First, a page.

During my 30-plus years as a sourcing and procurement professional, I’ve seen the role of procurement at global enterprises transformed – and with that, the role of a procurement leader. Chief procurement officers and other procurement leaders have increased reach and responsibility – which, in general, continues to yield excellent results for the enterprise.
I’ve learned a few things in the course of my career that may be useful to other procurement leaders, either on the job today or in the making. I have been asked to share them with you. Here are 10 lessons, and I confess, some of these I came by “the hard way.” Now, perhaps, you may not need to …
As much as we might like to believe otherwise, buying is simply the exchange of money for goods/services. Smart buyers do this efficiently and effectively. This is not an innate skill or natural talent, although some buyers are more adept than others. Smart buyers can be made, trained, learn skills, and can be refined and improved over the years they are buying. Procurement organizations need to ensure that a process of continuous improvement for the organization is in place. If you stop investing in training and development, the organization stagnates, and so do results.
Some of the smartest people who worked with me were unbelievably brilliant, but couldn’t convey their strategy for their category/supply base, etc., to other stakeholders. Their analysis of situations was insightful, introspective and brilliant, but nobody could understand their conclusions or recommended actions. Buyers must able to communicate their ideas and strategies effectively to increase their reach and impact within the enterprise.
As a young CPO, I pursued our financial services spend, and wanted to be aggressive at driving value in the CFO’s “domain.” I wanted him to understand why procurement should be involved and lead the sourcing and supplier selection work. Showing up the CFO with others in the room (and having it get back to his boss, the CEO) is not a good way to start an assignment. I survived that mistake, but chose my battles more carefully in the future (particularly with the CMO and CLO).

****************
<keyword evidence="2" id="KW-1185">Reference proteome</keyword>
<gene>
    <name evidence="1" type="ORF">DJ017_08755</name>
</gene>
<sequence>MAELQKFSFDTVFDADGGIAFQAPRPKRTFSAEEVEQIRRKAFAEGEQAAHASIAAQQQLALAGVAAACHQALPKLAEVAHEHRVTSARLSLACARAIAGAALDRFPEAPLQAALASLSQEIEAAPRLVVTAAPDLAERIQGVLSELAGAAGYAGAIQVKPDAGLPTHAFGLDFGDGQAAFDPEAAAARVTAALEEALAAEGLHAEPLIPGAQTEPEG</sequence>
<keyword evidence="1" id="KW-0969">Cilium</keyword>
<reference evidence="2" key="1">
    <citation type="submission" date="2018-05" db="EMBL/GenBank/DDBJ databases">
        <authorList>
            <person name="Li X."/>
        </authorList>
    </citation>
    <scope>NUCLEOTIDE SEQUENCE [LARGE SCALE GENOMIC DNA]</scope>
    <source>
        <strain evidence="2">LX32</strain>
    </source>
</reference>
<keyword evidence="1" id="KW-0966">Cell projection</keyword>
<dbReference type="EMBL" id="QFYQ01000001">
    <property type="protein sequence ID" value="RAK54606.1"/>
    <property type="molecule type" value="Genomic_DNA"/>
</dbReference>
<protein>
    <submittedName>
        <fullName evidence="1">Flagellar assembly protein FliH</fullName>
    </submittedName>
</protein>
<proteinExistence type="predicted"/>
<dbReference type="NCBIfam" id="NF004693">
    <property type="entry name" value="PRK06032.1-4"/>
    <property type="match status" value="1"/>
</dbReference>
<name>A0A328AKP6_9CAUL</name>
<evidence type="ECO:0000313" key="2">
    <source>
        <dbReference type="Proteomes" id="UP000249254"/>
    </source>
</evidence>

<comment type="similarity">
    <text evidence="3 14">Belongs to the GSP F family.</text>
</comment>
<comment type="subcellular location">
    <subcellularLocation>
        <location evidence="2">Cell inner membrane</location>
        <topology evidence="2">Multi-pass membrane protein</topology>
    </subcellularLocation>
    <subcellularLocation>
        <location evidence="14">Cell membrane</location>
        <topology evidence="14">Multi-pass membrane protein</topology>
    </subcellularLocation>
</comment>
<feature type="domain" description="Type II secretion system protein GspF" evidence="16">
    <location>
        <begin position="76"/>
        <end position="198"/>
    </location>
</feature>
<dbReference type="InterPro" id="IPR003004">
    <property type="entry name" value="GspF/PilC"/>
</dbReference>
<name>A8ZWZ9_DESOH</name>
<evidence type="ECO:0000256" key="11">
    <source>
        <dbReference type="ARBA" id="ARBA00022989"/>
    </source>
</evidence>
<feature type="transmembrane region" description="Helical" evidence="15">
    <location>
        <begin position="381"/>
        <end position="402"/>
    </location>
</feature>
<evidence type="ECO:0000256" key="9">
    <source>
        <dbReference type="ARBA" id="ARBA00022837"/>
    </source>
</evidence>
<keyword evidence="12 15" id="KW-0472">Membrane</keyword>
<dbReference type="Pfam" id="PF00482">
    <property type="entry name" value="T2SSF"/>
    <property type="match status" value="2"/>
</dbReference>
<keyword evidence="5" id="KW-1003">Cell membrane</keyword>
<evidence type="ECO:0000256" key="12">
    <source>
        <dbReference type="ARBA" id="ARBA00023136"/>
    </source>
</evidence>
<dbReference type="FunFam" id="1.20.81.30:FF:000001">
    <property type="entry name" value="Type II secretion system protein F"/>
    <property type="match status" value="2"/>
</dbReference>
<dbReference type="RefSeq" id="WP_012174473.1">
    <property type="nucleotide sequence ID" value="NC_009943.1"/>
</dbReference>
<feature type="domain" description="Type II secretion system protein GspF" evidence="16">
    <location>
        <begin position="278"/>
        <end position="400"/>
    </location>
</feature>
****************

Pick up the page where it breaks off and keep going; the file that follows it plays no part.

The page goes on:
I received a number of complaints from suppliers in a particular category selling commodities to P&G. They complained of the buyer being dishonest and unprofessional. I had worked with the buyer for years, even promoting him twice. I thought the accusations were baseless and unfounded. As I was leaving the role (normal rotation), my successor came in behind me and learned of the issue. He investigated, and found the accusations to be true. The buyer was fired immediately, and I learned that my faith and trust had been misguided – and the suppliers were simply trying to right a wrong. Role rotations for buyers and leaders can help avoid this pitfall.
When engaging with business leaders, I saw person after person talk about “sourcing strategies,” “make vs. buy,” “industry analysis,” “market intelligence,” and how suppliers think or feel. I would watch business clients fall asleep as we discussed supplier negotiation strategies. Rarely did we talk about the business in a language the leaders understood most – growing new businesses, providing customer value, driving speed to market. Buyers should speak business language as well as procurement-speak.